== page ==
Guardian System extended
Ethics Commission Chairman Jared Brejcha, right, welcomes new executive director Lee Anne Bruce Boone during the commission's meeting Friday, Jan. 12, 2024. (Michael McNutt)

The Oklahoma Ethics Commission’s new director announced today that its Guardian System, a database used for reporting and tracking campaign financial information and lobbyist registrations, will be extended through February 2025.

The Guardian System had been scheduled to lose functionality after July 1 because the software and services firm Civix had decided to shelve the underlying software used to operate Oklahoma’s reporting system. With July 1 landing in the middle of the 2024 election cycle, the Ethics Commission’s prior director, Ashley Kemp, had called the looming expiration a “nightmare” scenario. In December, the commission approved hiring an attorney to pursue potential litigation with the company.

But when new executive director Lee Anne Bruce Boone started her tenure at the agency this month, she said she decided to reach out to Civix and get a sense of the situation herself.

“I think with any new position comes just a little bit of room to explore things, and I just really wanted to take advantage of that,” Bruce Boone told NonDoc on Monday. “I had not had contact with anyone from Civix, and I just picked up the phone and called and said, ‘Hey, I’m new. Where are we? What’s happening, and what can we do to try to work things out?’ They were receptive. They’ve had a change in leadership also, in terms of a new CEO, and I think that made a difference as well.”

Soon thereafter, the Ethics Commission sent the company a proposed addendum to extend the software support for the Guardian System eight months through Feb. 28, 2025.

“I think it’s a great short-term solution. It’s a win for the commission, it’s a win for the Legislature and for Oklahomans,” she said. “However, long-term we’re still back to the drawing board in terms of after February of 2025. We have to find a long-term solution. So we’ll be doing that, and that most likely means an RFP process and moving forward in that direction. We’re just not there yet.”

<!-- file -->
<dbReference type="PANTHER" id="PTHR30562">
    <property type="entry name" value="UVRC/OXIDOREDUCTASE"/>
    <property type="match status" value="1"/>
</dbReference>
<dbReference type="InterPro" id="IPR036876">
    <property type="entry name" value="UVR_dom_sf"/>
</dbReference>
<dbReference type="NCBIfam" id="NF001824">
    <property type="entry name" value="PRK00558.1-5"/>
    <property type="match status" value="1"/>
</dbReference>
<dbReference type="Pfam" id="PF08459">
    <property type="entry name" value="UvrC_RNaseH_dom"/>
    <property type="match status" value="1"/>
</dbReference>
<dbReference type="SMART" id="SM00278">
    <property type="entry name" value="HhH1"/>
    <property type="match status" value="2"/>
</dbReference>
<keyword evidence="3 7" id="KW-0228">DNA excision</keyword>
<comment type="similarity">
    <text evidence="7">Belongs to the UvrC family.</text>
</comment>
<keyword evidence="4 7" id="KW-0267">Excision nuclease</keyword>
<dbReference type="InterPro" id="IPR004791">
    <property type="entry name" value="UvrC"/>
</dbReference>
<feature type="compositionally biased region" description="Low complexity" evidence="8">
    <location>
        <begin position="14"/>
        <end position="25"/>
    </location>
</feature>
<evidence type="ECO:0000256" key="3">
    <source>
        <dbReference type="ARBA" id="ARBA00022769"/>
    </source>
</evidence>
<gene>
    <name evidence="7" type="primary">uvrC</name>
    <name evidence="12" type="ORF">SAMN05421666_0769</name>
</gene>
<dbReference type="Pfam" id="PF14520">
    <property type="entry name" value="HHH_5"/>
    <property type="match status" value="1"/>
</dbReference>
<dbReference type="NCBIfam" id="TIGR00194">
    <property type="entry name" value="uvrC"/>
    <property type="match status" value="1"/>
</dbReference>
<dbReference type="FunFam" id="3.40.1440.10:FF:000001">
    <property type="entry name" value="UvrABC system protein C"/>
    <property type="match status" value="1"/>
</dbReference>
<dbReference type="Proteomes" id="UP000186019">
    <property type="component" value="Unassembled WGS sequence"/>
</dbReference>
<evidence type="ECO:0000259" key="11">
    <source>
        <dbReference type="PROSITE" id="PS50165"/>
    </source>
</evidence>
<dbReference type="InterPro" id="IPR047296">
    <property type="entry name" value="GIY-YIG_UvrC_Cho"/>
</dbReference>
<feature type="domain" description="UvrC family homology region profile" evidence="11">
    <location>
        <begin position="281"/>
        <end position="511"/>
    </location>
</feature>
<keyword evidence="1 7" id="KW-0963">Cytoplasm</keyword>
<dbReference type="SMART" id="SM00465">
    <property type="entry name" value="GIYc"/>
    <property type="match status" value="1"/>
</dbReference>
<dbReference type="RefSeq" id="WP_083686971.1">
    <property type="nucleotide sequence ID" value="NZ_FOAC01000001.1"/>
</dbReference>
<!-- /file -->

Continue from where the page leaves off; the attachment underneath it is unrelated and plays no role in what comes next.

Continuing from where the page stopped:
Bruce Boone said the extension with Civix buys “some much-needed time” as she speaks with leaders of the Oklahoma Legislature about funding to build the next iteration of the Guardian System. In her press release Monday, Bruce Boone listed $1.6 million as an estimated cost, but in an interview she called that a “best guess” based off a scope of work provided in the past by Civix.

“That’s what’s out there right now. And being transparent, I don’t think we’re exactly sure what the final number will need to be for a new system,” Bruce Boone said. “My message is that this (online) system allows us to comply with the existing rules and the constitutional requirements that are out there and it allows us to do it in a much easier way than going back to paper requirements.”

Senate Appropriations and Budget Committee Chairman Roger Thompson (R-Okemah) called news of the extended timeline “a great thing” as the 2024 election cycle heats up.

“That was a concern of mine as well,” he said. “We’re going into an election year, and that’s not a good time to be changing your software.”

Thompson said he is “excited” about Bruce Boone’s early leadership at the agency, and he pointed to Sen. John Haste (R-Broken Arrow) as someone involved in discussions with the Ethics Commission’s legislative asks.

“I want to make sure we’ve got the correct software, but I want to make sure we aren’t spending more on it than we need to,” Thompson said.

In Monday’s press release, Ethics Commission Chairman Jarred Brejcha said he was pleased that Bruce Boone “was able to reestablish conversations that had been trending unproductive.”

“There’s still work to be done with long-term funding for this service, but this ensures short-term current election support which should put people at ease and allow us to make the best use of our time for system development into the future,” Brejcha said. “Legislators need to know we’ve done well so far, but their funding is still needed.”